Robert Adler, co-inventor of the TV remote, passes away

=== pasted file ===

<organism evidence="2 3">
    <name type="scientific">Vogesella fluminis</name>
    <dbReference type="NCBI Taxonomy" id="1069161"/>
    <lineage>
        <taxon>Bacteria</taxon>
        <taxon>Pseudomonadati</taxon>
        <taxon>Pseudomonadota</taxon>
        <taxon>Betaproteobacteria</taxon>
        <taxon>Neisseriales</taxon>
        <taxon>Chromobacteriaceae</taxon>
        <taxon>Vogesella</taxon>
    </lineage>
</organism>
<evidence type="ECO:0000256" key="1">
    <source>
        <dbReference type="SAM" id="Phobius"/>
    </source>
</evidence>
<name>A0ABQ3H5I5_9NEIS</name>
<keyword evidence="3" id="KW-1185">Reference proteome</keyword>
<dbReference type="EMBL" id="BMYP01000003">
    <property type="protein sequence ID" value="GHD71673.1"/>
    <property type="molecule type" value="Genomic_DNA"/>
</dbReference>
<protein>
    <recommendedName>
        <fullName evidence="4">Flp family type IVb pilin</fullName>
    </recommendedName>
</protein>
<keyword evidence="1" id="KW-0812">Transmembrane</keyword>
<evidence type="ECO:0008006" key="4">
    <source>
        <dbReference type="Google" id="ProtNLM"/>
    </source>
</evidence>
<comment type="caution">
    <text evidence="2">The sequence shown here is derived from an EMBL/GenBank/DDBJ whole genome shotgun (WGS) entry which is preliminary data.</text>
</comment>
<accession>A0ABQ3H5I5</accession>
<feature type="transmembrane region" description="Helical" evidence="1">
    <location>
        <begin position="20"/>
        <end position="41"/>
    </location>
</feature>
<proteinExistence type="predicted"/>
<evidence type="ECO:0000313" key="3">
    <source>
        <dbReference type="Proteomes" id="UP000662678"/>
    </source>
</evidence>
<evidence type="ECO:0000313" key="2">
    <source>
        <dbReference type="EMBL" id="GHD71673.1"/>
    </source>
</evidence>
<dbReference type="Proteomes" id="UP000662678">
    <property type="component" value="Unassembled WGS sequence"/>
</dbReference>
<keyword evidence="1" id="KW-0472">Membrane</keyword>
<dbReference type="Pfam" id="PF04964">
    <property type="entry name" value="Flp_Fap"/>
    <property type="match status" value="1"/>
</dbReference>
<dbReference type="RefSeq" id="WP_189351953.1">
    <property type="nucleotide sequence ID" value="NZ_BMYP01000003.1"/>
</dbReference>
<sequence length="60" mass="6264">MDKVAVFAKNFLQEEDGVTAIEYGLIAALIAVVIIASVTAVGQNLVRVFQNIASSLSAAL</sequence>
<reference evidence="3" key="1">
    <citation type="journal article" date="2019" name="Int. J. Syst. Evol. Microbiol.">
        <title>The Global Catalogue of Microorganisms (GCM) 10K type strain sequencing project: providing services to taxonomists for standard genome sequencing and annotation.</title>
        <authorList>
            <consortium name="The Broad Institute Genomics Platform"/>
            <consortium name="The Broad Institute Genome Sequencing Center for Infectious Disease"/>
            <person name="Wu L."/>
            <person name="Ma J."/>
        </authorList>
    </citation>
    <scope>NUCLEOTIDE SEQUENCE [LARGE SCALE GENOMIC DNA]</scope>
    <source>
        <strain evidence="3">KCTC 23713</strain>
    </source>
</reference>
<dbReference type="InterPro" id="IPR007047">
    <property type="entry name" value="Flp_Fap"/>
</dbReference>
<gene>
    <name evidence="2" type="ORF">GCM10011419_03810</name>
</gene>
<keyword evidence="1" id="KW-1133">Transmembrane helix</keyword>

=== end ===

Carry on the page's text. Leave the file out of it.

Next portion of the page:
Robert Adler, the man who in 1997 gained an Emmy for his contribution to the invention of the television remote, has passed away. In his 93 years he claimed over 180 patents (the most recent of which was filed on February 1), but his greatest achievement was to invent the first practical wireless television remote control. Way back in the mid-50s when he was working for Zenith Electronics Corp., Adler produced a remote control that communicated with a tuner using four prongs that produced ultrasonic sounds. Unlike earlier solutions -- like Eugene Polley's "Flashmatic" remote -- Robert's remote wasn't prone to interference, didn't require a wire, and, unlike current remotes, didn't require a power source. The original name of the first effective wireless TV remote? The Zenith Space Command remote control. As a tribute to Mr. Adler, we'll be calling our zappers this name for the next few days: we hope you'll join us in yelling "where's the Zenith Space Command remote control?" the next time you lose the little bugger. Rest in peace Robert.
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